According to George Soros as reported on Bloomberg, China is having a “major adjustment problem.” He also told investors to be cautious because current economic conditions in many ways resemble 2008.
Why should anyone listen to Soros? That’s what the public probably wants to know. The fact that this man began his career and built it up in a lifetime to a net worth of more than $27 billion is one reason why. His successful track record – particularly that of his $1 billion profit made on a deal in 1992 – does not always guarantee he is right. However, the people who seek him for mentorship seem to respect his opinion and heed his predictions.
Soros told anyone who would listen about how China’s economy the first week of 2016 “amounts to a crisis.” He also mentioned that when he looks at the financial markets right now it reminds him of the 2008 recession. One of his major evidences used to support this perspective is the falling value of the Chinese yuan. The plummet in cost of this currency caused the worst stock market crash on Wall Street within three months. Likewise, Asian markets started out the new year quite rough.
One of the hugest occurrences reported is the $2.5 trillion decline in global equities. This all has been largely been blamed on the shifting of China’s economy. This country is changing from an investment and manufacturing nation to one driven by consumption and service industries. It could be just a temporary transition. However, it seems to be affecting the world in a way that caused George Soros to warn people about the possibility of a repeat of the 2008 economic fallout.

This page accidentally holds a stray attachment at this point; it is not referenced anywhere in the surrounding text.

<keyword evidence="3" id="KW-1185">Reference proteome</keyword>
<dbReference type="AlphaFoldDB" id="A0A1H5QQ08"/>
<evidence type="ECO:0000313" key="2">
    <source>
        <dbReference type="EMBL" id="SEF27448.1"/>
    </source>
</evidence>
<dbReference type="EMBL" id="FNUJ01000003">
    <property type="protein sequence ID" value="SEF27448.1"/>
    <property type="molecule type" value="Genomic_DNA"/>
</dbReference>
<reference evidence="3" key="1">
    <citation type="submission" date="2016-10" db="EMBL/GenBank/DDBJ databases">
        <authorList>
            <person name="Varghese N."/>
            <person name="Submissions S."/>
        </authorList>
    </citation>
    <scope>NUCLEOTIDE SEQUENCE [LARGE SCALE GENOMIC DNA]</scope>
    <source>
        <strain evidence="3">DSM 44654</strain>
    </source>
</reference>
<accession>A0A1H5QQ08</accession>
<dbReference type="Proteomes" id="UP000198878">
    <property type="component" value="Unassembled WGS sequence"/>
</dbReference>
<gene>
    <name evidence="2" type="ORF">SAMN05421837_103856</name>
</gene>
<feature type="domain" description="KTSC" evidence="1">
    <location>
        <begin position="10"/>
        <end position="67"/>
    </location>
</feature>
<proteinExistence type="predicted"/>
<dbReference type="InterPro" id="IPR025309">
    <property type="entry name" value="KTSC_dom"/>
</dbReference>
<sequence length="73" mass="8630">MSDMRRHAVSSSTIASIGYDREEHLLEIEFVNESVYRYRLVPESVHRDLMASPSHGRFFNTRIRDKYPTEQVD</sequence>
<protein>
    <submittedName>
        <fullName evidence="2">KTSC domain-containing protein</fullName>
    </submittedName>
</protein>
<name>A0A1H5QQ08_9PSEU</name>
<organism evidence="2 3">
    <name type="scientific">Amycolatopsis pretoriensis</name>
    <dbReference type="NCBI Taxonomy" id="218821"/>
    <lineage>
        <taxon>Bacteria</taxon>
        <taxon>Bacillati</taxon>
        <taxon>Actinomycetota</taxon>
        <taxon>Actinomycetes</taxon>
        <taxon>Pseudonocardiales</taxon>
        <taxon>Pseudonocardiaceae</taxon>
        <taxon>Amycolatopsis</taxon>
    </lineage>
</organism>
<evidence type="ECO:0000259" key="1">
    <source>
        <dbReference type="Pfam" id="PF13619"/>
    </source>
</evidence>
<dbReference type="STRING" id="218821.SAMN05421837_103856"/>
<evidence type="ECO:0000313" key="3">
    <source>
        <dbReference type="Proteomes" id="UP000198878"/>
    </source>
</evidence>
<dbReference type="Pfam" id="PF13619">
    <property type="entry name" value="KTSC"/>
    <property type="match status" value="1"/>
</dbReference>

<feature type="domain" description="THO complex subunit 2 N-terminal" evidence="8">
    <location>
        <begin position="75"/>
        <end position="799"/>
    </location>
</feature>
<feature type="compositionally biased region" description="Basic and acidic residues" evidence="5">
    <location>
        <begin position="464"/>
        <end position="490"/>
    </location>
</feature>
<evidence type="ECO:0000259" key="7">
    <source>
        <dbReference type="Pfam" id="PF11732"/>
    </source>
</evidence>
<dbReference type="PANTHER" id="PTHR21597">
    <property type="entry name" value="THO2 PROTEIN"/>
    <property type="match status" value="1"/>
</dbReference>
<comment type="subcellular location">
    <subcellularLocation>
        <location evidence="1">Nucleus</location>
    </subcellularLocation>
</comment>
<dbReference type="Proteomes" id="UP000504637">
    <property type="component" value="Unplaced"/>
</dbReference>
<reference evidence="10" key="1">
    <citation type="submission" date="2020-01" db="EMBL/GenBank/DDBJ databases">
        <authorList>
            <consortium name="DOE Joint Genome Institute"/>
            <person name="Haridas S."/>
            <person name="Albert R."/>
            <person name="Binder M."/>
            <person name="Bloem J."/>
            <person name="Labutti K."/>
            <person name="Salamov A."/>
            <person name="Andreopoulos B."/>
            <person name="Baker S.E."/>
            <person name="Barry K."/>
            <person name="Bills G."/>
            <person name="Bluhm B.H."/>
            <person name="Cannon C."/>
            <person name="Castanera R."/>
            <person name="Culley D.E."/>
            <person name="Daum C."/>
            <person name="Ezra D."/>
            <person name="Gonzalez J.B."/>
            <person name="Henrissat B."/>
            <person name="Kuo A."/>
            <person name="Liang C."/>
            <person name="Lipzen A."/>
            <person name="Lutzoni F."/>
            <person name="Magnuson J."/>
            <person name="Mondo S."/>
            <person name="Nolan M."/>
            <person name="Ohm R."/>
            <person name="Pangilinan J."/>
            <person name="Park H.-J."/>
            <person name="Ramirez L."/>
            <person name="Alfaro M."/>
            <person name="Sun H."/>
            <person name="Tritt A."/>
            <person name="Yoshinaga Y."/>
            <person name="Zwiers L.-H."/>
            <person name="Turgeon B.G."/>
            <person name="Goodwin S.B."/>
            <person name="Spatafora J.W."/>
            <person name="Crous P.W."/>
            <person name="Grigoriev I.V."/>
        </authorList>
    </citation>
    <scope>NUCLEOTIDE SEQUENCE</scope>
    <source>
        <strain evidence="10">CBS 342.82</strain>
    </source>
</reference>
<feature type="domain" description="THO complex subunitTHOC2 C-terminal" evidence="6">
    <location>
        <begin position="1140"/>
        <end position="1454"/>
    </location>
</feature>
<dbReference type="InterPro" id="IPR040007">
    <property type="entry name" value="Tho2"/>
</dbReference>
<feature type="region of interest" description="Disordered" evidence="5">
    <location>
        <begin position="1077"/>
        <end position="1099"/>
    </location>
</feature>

It should be pointed out, however, that this is not the first time that George Soros predicted another 2008 crisis. After Greece started struggling financially, Soros said this was more serious than what occurred about eight years ago. Still, rumor has it Greece is recovering well already. So what is it about first the Greek and Chinese economic crunches that makes one of the richest man in the world declare a possible recession?
The Greece situation seems to be for the most part resolved, so it does not apply as much as the China situation right now. However, Strategy + Business suggests that repeated reduction in spending is what partly resolved this country’s crisis. This ties into what it appears Soros is saying to investors — to slow down on making financial moves right now.
The rising Chinese debt-to-income ratios and increased Asian global trade problems seems to be causing quite a scare. After all, the Dow Jones was down by just more than 392 points by closing time on January 7, 2016. Whether or not the fears are founded concerning China’s economy, investors can consider themselves warned.